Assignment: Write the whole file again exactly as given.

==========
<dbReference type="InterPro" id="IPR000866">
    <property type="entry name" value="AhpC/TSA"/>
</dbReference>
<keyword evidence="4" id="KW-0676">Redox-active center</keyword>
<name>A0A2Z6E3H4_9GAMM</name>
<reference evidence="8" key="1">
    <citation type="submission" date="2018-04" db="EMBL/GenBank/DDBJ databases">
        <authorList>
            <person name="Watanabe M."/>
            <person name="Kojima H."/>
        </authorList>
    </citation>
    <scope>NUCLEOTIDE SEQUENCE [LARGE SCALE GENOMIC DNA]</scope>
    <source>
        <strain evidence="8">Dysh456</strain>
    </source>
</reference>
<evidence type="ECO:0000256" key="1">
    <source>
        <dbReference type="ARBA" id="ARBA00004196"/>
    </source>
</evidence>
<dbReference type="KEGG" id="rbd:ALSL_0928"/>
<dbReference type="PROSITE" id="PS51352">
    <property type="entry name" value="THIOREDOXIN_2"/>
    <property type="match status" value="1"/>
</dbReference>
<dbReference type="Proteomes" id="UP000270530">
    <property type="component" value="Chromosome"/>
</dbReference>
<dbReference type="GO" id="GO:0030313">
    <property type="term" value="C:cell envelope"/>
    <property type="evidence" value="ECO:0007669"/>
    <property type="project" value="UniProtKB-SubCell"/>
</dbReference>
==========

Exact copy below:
<dbReference type="InterPro" id="IPR000866">
    <property type="entry name" value="AhpC/TSA"/>
</dbReference>
<keyword evidence="4" id="KW-0676">Redox-active center</keyword>
<name>A0A2Z6E3H4_9GAMM</name>
<reference evidence="8" key="1">
    <citation type="submission" date="2018-04" db="EMBL/GenBank/DDBJ databases">
        <authorList>
            <person name="Watanabe M."/>
            <person name="Kojima H."/>
        </authorList>
    </citation>
    <scope>NUCLEOTIDE SEQUENCE [LARGE SCALE GENOMIC DNA]</scope>
    <source>
        <strain evidence="8">Dysh456</strain>
    </source>
</reference>
<evidence type="ECO:0000256" key="1">
    <source>
        <dbReference type="ARBA" id="ARBA00004196"/>
    </source>
</evidence>
<dbReference type="KEGG" id="rbd:ALSL_0928"/>
<dbReference type="PROSITE" id="PS51352">
    <property type="entry name" value="THIOREDOXIN_2"/>
    <property type="match status" value="1"/>
</dbReference>
<dbReference type="Proteomes" id="UP000270530">
    <property type="component" value="Chromosome"/>
</dbReference>
<dbReference type="GO" id="GO:0030313">
    <property type="term" value="C:cell envelope"/>
    <property type="evidence" value="ECO:0007669"/>
    <property type="project" value="UniProtKB-SubCell"/>
</dbReference>